Serving, it is obvious, is good, necessary, and helpful. But to be clear, our Habit is about serving together as a family. This is important for so many reasons. First, all the above-mentioned truths about service are not obvious to kids. They have to be taught – whether they are preschoolers or young adults. This is the core of discipleship. We need to impress truths like these, and the “why?” behind them to our kids and the next generation in general. If we don’t, they likely will not stumble upon them accidentally since, again, selfishness is our default position.
But there is additional benefit to serving together: shared experiences are extremely powerful when everyone is working to give themselves away. This is why mission/service trips create stronger bonds than just vacationing together. This is why the military builds such great community. Service + shared experience = bond. I have seen this happen time and again with families around me. Their serving together was an important and powerful bonding element for them, and I think it can be for you, too.
So now what? What can you do to serve? Well, the age and stage of your kids is, of course, a big factor, but the values transcend age. But beyond that, here are some suggestions:
1) We can help even our littlest kids understand the power of serving and the why behind it. They can still help pick up their toys to serve Mommy so she doesn’t have to pick up all by herself.
2) Students going into grade 5 and up can participate in our August 15th event serving at Feed My Starving Children (And Whirlyball!) in Eagan, and families are invited. (Younger siblings are welcome to come with their families!) If you are attending, please choose the red “register now” button at the top of this page: here. Contact John Chaco if you have questions. ([email protected])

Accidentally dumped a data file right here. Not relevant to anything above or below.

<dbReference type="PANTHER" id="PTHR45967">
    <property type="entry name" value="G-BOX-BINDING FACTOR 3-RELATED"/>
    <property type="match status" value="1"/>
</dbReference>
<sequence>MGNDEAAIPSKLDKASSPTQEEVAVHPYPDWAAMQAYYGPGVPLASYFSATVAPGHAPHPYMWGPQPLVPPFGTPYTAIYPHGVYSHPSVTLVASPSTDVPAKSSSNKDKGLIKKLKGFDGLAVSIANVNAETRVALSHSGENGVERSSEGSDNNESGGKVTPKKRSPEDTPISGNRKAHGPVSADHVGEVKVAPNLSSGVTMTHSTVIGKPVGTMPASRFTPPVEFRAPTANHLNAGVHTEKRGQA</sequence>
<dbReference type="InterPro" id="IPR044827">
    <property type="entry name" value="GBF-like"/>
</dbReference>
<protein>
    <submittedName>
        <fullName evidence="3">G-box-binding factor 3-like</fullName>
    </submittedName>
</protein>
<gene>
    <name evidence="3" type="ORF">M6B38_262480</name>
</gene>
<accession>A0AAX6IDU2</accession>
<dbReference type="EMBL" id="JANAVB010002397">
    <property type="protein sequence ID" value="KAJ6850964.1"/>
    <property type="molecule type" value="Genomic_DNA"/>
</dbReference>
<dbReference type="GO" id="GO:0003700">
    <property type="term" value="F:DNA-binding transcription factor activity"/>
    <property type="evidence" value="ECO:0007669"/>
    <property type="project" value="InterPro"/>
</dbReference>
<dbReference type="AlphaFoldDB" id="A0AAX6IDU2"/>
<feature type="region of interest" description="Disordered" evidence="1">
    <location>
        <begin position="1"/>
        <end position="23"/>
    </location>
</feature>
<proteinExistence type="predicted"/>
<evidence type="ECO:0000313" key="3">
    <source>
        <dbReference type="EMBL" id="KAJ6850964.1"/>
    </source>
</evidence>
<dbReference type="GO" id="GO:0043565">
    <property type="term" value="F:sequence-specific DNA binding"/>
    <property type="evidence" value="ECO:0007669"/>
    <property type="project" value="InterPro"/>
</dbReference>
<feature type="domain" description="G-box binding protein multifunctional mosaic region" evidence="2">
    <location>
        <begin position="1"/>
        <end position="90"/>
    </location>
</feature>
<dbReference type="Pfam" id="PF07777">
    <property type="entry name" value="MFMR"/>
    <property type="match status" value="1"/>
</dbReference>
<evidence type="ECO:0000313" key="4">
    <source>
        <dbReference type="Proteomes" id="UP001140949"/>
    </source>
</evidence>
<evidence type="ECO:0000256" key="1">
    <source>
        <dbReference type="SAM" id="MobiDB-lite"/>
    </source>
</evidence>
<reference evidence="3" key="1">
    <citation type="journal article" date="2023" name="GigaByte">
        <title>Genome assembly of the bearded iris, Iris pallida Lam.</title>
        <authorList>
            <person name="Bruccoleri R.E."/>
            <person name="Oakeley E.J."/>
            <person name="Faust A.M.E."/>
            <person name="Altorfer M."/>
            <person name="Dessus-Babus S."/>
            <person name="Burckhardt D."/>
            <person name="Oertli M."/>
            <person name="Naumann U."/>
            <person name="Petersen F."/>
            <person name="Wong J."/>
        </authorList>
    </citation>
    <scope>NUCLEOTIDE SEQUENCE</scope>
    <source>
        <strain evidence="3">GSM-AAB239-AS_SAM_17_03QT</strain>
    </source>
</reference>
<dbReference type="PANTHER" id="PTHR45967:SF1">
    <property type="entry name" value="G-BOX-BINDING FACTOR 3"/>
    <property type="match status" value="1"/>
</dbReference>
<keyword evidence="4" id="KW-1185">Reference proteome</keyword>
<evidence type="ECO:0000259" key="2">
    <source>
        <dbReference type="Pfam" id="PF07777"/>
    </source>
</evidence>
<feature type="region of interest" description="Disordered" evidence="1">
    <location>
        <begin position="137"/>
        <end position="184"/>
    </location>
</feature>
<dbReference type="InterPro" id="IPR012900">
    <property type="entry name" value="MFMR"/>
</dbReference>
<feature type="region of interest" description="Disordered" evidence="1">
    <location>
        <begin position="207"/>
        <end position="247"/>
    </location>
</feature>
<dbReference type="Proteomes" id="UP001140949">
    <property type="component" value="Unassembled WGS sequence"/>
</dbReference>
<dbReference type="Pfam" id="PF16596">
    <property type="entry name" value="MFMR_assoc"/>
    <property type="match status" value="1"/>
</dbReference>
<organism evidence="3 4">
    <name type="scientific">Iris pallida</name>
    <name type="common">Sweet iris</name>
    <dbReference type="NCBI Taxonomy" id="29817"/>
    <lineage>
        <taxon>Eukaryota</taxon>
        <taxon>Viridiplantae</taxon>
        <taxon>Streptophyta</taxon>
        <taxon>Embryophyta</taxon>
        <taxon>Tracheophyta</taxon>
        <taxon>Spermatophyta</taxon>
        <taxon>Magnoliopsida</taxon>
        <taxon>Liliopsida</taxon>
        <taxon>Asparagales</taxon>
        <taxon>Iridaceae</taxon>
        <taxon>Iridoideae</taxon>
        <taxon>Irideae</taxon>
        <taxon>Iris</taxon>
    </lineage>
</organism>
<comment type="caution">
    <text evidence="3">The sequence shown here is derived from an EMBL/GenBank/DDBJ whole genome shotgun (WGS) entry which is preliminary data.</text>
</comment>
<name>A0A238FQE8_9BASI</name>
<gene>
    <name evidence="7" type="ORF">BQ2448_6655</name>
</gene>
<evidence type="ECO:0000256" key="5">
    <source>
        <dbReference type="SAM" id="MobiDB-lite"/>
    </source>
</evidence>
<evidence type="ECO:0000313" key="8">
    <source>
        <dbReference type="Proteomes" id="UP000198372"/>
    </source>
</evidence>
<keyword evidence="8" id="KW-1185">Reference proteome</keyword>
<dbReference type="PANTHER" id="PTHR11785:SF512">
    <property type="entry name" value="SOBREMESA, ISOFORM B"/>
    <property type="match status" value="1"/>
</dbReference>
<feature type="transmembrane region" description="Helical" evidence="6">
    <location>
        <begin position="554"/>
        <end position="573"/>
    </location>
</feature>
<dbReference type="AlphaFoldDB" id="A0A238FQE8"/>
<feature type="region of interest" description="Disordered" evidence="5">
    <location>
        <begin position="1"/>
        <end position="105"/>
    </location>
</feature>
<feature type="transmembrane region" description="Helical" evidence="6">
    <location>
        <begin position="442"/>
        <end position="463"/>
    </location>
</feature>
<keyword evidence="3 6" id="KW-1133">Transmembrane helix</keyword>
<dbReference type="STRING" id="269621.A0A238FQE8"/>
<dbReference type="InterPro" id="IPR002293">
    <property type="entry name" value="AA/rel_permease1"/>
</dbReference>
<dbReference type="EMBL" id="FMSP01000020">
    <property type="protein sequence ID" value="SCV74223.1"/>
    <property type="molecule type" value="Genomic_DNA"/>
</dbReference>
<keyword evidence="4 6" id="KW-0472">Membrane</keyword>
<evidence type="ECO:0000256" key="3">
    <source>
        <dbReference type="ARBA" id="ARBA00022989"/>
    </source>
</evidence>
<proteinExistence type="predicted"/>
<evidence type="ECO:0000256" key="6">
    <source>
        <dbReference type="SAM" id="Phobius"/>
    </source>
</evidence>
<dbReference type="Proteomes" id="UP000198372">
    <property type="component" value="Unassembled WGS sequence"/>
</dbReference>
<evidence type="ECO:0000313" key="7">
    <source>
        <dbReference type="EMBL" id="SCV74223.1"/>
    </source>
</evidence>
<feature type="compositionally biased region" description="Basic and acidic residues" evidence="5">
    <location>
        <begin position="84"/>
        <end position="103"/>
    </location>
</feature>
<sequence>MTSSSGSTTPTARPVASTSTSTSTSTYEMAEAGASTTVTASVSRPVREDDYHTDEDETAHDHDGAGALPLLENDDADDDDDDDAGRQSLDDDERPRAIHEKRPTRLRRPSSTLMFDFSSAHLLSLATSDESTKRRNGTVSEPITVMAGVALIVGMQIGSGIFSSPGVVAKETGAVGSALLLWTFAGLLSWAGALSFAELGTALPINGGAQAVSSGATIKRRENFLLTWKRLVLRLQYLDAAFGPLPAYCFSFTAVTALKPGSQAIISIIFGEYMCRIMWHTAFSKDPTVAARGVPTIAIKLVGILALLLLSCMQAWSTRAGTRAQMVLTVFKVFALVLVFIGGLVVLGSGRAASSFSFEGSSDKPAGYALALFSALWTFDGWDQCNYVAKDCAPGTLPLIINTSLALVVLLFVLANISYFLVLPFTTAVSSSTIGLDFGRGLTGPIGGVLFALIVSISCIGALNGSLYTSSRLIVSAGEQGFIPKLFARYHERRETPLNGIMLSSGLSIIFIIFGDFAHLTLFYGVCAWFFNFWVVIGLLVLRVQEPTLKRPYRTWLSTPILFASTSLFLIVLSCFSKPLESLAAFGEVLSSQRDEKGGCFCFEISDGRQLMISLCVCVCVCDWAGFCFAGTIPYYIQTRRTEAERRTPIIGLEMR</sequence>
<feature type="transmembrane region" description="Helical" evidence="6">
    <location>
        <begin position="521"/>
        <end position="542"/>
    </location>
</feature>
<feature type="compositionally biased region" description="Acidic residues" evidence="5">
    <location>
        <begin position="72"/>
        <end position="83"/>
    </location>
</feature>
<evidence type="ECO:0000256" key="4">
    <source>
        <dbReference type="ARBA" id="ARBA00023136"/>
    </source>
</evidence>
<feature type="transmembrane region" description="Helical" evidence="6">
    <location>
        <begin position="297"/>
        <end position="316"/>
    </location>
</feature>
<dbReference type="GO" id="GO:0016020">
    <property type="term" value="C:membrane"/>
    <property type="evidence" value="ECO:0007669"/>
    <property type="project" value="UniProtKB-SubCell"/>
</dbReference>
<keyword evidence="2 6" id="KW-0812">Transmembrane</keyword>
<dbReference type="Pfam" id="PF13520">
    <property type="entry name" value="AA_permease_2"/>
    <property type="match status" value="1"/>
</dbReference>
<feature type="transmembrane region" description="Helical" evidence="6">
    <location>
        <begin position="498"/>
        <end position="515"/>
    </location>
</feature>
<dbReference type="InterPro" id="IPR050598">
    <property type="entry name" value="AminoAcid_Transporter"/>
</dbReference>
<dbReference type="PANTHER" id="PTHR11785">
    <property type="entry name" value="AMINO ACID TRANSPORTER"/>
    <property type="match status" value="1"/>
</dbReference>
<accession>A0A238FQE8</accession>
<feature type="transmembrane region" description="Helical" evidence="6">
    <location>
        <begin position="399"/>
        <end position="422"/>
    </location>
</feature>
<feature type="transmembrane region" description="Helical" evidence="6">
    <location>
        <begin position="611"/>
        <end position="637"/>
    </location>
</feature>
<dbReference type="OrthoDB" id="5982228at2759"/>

3) Kids in grade 7 and up can serve in Children’s Ministry at Calvary. And guess what? Parents can serve with them! I have seen families do this and it can be AWESOME to do together. Would you consider signing up to lead and serve in this way with your family? If so, contact Amy Bowers at [email protected].
4) Family-together missions trips can be life-changing. Because we believe that, we are sending 9 of our own to Montreal August 3-12. Please pray for the team (Tom, Kathy, Nathan, and Matthew Bergquist, David Henry, Roy and Glenna Makosky, Adam and Jayne Morgan, and meeting up with Steve and Jane Wheeler) as they serve families, as families. And, consider joining the team with your whole family when we (God willing) travel to Montreal next time! (Follow them on our blog: https://blog.calvaryefc.org/pray-for-montreal-2018/)
5) Jesus wasn’t messing around when he commanded us to love our neighbors. Maybe this starts with you meeting your neighbors, or asking how you can pray for them, or reaching out when you know something doesn’t seem right. (As a side note, this is something I was able to do with one of my neighbors and it was a fruitful, spiritual conversation!) Your whole family can be a light to your neighborhood, together. What would one more degree of intentionality look like where you live?
Until the next Feast,